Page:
7 Things to Consider When Labeling Products with Barcodes

Whether you’re considering implementing a warehouse management system or already using one, barcoding is a key feature to consider. Barcoding your products, along with rack and bin locations, is an important step in providing the data that your employees need to perform their job functions efficiently. However, simply labeling your products without making proper consideration first can create additional challenges. Here, we describe the seven main things you should consider before starting to label your products.


1. Should I label at the piece, carton, or pallet level?

In general, you should label the entity that will be pulled during the fulfillment process. For example, if you receive at the pallet level and ship at the carton level, consider labeling individual cartons. If you only ship individual pieces from a carton, then you should barcode label those pieces individually. If the process of labeling individual pieces would be cost or time prohibitive, consider labeling the outer carton as an option.

2. Where should I attach the label?

Consistent label application is key for warehouse efficiency. In most situations, the front right corner is optimal for product labeling. Labeling the bottom of a product may prevent operators from seeing the barcode if the products are stacked vertically. Additionally, be sure to avoid a situation where an operator may need to walk entirely around a product to find the label, which can add significant time. By labeling products in the same location consistently, you enable your operators to predict where the label will be, quickly identify the product, and save significant time.

3. What barcode symbology should I use?

Code 128 barcode symbology is a secure, robust, and compact symbology that is very good for general warehouse use. Be sure to test this and any other symbology you may want to consider during your scanning analysis.

4. What mil size barcode should I use?

Assuming that the physical size of your product does not restrict the label size, start with an analysis of the scan distance that the warehouse operators will typically be positioned at when scanning the product labels. If the operators in your warehouse are typically six to eight feet away from the products, then begin your analysis at that distance. Your analysis should include testing with the scanning hardware you are considering in the actual environment.

Generate various product codes in varying mil sizes in order to test and determine the optimal decode rate. To ensure that your analysis is accurate, include actual product codes in your testing and use your product codes that are the longest in the length. As more characters are represented in a barcode, the mil size must be reduced to fit on a given label size.

5. What label size should I use?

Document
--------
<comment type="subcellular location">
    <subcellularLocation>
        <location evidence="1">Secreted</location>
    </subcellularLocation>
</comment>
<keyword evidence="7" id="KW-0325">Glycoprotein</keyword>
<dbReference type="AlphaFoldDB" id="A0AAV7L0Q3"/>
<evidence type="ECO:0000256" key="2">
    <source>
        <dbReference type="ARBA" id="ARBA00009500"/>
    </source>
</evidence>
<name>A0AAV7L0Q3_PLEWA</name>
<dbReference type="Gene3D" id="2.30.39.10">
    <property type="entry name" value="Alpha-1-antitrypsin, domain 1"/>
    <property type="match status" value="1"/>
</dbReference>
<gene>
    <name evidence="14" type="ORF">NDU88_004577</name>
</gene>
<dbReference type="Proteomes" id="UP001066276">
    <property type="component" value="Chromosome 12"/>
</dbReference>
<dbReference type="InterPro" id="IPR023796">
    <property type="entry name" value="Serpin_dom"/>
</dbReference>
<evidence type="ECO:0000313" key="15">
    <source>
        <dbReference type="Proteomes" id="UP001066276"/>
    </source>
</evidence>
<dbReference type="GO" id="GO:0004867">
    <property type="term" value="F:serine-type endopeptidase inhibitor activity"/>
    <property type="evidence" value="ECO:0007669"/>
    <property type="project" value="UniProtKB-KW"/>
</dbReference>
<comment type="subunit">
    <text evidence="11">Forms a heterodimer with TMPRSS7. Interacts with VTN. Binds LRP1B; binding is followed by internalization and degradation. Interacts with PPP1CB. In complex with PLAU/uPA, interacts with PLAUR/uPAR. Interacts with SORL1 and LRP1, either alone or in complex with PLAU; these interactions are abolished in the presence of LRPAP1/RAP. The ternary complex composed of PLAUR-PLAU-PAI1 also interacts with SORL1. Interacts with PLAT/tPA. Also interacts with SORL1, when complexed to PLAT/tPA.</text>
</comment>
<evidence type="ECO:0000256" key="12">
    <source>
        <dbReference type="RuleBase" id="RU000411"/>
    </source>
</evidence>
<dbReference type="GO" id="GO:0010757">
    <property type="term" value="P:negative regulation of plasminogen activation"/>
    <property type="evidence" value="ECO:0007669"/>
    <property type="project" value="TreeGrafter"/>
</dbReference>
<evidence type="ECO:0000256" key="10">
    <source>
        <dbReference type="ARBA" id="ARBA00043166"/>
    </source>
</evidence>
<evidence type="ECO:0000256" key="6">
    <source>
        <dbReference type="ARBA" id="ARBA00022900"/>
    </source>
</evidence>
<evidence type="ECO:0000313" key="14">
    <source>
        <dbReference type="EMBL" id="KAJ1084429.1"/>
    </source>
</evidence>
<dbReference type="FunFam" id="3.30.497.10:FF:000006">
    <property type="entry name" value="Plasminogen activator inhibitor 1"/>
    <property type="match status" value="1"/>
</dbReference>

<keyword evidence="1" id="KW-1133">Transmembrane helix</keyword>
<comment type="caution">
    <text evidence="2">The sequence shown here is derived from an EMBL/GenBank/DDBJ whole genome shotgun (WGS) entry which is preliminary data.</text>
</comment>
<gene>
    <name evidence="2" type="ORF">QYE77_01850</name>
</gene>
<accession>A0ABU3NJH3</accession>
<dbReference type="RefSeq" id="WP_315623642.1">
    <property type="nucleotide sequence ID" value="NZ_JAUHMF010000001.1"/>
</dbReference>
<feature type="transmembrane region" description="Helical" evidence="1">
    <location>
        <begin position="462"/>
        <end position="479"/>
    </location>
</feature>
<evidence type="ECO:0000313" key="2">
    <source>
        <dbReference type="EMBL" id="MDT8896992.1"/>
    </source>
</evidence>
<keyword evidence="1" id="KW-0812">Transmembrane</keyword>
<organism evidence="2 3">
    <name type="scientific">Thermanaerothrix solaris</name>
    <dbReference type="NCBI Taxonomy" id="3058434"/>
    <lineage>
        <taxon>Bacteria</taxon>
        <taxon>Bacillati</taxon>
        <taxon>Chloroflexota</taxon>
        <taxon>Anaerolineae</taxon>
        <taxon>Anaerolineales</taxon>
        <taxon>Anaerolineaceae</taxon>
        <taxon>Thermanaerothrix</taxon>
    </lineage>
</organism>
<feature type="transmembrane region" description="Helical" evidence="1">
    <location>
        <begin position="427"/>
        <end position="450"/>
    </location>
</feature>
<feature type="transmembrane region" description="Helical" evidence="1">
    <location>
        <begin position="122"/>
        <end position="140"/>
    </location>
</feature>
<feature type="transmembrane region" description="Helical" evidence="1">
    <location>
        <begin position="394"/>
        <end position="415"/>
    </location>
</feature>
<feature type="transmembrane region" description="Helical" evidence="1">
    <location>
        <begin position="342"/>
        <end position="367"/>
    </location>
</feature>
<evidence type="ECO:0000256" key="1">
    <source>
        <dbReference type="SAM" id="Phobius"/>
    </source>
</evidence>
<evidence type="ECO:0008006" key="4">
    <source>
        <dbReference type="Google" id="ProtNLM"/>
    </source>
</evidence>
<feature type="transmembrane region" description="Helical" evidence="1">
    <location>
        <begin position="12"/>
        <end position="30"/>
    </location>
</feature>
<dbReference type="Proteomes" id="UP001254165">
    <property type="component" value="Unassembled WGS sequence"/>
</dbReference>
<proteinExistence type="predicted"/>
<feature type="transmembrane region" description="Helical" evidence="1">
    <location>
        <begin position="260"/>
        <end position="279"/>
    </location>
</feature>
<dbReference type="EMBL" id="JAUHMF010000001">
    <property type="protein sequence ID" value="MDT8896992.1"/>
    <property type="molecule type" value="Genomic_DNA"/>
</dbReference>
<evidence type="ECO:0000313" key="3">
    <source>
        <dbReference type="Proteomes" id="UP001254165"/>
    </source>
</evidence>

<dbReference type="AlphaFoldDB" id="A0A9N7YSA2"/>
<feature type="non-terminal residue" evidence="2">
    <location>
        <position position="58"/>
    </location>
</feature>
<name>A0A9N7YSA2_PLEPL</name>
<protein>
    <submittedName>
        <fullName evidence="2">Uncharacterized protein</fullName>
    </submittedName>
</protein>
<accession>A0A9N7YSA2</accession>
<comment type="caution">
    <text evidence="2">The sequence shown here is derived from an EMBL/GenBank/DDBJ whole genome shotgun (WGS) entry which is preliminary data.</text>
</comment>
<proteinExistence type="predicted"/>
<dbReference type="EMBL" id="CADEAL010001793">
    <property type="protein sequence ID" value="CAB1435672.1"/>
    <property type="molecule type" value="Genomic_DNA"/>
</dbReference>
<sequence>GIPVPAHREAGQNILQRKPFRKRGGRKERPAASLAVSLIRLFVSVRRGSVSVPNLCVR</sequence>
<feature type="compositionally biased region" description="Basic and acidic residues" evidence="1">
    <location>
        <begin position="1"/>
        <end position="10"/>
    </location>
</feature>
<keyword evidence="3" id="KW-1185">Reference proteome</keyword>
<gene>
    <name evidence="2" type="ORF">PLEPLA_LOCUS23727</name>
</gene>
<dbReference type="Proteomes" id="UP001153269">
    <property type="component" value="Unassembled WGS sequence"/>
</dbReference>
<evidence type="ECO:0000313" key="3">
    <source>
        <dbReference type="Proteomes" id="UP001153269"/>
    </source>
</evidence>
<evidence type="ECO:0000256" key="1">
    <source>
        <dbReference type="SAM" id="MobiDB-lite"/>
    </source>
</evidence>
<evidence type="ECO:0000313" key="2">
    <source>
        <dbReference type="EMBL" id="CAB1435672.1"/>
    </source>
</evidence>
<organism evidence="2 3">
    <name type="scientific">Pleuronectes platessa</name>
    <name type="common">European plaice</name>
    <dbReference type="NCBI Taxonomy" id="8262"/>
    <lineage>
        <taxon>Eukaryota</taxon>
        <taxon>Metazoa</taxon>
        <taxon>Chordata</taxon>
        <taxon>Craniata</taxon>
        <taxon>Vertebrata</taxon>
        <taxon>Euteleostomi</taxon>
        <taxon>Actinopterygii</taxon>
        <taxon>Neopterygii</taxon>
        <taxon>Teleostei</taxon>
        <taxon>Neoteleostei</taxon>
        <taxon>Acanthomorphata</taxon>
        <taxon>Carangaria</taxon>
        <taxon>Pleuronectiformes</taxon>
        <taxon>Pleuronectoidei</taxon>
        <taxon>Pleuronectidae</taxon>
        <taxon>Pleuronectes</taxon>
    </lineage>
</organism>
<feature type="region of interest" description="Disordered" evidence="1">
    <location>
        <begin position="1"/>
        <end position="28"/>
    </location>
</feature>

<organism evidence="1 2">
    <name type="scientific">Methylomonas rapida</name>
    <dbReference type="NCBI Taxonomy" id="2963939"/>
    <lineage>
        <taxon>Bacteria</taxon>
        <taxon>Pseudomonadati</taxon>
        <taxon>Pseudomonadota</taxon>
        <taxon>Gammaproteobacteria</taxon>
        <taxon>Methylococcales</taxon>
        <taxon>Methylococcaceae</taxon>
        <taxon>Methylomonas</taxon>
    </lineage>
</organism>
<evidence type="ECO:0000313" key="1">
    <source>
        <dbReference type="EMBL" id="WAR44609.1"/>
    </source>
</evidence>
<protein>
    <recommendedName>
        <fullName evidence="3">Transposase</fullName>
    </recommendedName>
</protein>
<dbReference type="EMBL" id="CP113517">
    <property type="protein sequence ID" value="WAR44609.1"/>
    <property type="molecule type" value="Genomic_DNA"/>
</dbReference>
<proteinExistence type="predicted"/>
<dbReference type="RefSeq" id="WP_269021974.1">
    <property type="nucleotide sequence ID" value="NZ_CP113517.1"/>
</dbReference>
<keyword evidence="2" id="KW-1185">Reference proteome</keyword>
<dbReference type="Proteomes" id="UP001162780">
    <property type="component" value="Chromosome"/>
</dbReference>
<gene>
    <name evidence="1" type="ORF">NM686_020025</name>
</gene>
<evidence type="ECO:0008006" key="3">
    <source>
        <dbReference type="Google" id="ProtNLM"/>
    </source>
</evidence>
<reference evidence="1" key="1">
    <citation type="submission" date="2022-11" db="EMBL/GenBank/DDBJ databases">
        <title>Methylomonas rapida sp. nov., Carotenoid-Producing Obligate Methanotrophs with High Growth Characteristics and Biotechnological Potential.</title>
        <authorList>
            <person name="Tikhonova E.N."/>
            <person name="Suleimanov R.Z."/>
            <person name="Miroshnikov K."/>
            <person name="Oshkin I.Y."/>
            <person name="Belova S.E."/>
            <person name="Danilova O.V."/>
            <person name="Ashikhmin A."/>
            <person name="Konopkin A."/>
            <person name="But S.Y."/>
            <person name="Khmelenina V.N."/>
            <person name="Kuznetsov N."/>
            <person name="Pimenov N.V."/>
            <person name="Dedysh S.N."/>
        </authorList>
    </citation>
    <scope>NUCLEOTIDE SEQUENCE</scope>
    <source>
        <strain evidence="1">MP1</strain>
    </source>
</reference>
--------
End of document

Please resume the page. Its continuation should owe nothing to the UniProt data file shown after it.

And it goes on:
Once you have determined the optimal mil size, consider the smallest standard label size that will accommodate your product codes in your chosen mil size and symbology. It is important to note that if your analysis yields a required label of a non-standard size, such as 1.5” x 2.5”, it may be significantly less expensive to move up to a more standard label size, such as 2” x 3”.

6. Should I use thermal transfer or direct thermal?

The main differences between thermal transfer and direct thermal are cost and longevity. Direct thermal labels are typically less expensive on a label by label basis compared to thermal transfer, which requires purchasing both labels and some sort of ribbon media. The longevity of a direct thermal label is significantly less than that of a thermal transfer label. The difference in longevity is important if your warehouse environment is subject to direct sunlight or high temperatures.

When deciding which type of label to use, you should consider the turnover rates of your slowest moving inventory. If inventory remains in your warehouse for one year or more, you should consider thermal transfer over direct thermal labels.

7. Can I utilize existing barcodes such as the UPC code that may already be on the product?

The vast majority of end consumer products contain UPC codes. UPC codes include information about the manufacturer of the product and the carton size. For this reason, they are good candidates for scanning products in a warehouse as well, but there are some things to consider.

First, if you purchase a particular product from more than one supplier, those products will have different UPC codes. This doesn’t mean they can’t be used for product identification in your warehouse, but you will need to cross-reference to a single code. Similarly, a case of a product from a supplier and an individual item will also have different UPC codes on them. To use these varying UPC codes, you would simply need to implement a warehouse management system that supports cross-referencing those codes to an internal SKU or item number.


Now that you have considered these key elements, you should be ready to begin labeling your incoming inventory with barcodes, putting you on the path to a more efficient warehouse! By consistently labeling your products, you will enable your warehouse operators to rapidly scan and identify products, allowing them to perform their activities more efficiently. If you’re looking to implement a new warehouse management system, be sure to take a look at IntelliTrack® WMS.

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